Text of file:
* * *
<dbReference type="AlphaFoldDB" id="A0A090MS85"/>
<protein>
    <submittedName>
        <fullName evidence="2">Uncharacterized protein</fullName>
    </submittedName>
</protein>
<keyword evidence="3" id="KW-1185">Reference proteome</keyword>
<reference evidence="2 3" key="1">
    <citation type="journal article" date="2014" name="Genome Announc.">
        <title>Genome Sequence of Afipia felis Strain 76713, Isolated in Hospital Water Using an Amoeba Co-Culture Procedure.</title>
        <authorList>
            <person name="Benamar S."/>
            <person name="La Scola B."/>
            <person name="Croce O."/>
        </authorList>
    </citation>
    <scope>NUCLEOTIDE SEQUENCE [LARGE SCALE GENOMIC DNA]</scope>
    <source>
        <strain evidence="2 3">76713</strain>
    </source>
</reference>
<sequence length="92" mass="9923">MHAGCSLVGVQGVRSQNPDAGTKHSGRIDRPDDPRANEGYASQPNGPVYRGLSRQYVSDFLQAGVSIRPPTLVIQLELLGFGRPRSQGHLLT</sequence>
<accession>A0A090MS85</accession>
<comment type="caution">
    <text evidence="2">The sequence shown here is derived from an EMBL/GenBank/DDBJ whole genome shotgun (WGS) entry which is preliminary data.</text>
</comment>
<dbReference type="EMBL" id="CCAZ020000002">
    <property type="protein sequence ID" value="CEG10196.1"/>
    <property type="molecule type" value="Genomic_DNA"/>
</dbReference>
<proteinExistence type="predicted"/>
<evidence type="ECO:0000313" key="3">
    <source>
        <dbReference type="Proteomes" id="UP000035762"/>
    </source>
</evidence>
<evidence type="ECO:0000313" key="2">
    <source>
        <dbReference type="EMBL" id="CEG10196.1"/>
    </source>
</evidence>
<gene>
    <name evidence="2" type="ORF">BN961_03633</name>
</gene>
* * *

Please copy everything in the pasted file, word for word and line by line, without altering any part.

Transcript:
<dbReference type="AlphaFoldDB" id="A0A090MS85"/>
<protein>
    <submittedName>
        <fullName evidence="2">Uncharacterized protein</fullName>
    </submittedName>
</protein>
<keyword evidence="3" id="KW-1185">Reference proteome</keyword>
<reference evidence="2 3" key="1">
    <citation type="journal article" date="2014" name="Genome Announc.">
        <title>Genome Sequence of Afipia felis Strain 76713, Isolated in Hospital Water Using an Amoeba Co-Culture Procedure.</title>
        <authorList>
            <person name="Benamar S."/>
            <person name="La Scola B."/>
            <person name="Croce O."/>
        </authorList>
    </citation>
    <scope>NUCLEOTIDE SEQUENCE [LARGE SCALE GENOMIC DNA]</scope>
    <source>
        <strain evidence="2 3">76713</strain>
    </source>
</reference>
<sequence length="92" mass="9923">MHAGCSLVGVQGVRSQNPDAGTKHSGRIDRPDDPRANEGYASQPNGPVYRGLSRQYVSDFLQAGVSIRPPTLVIQLELLGFGRPRSQGHLLT</sequence>
<accession>A0A090MS85</accession>
<comment type="caution">
    <text evidence="2">The sequence shown here is derived from an EMBL/GenBank/DDBJ whole genome shotgun (WGS) entry which is preliminary data.</text>
</comment>
<dbReference type="EMBL" id="CCAZ020000002">
    <property type="protein sequence ID" value="CEG10196.1"/>
    <property type="molecule type" value="Genomic_DNA"/>
</dbReference>
<proteinExistence type="predicted"/>
<evidence type="ECO:0000313" key="3">
    <source>
        <dbReference type="Proteomes" id="UP000035762"/>
    </source>
</evidence>
<evidence type="ECO:0000313" key="2">
    <source>
        <dbReference type="EMBL" id="CEG10196.1"/>
    </source>
</evidence>
<gene>
    <name evidence="2" type="ORF">BN961_03633</name>
</gene>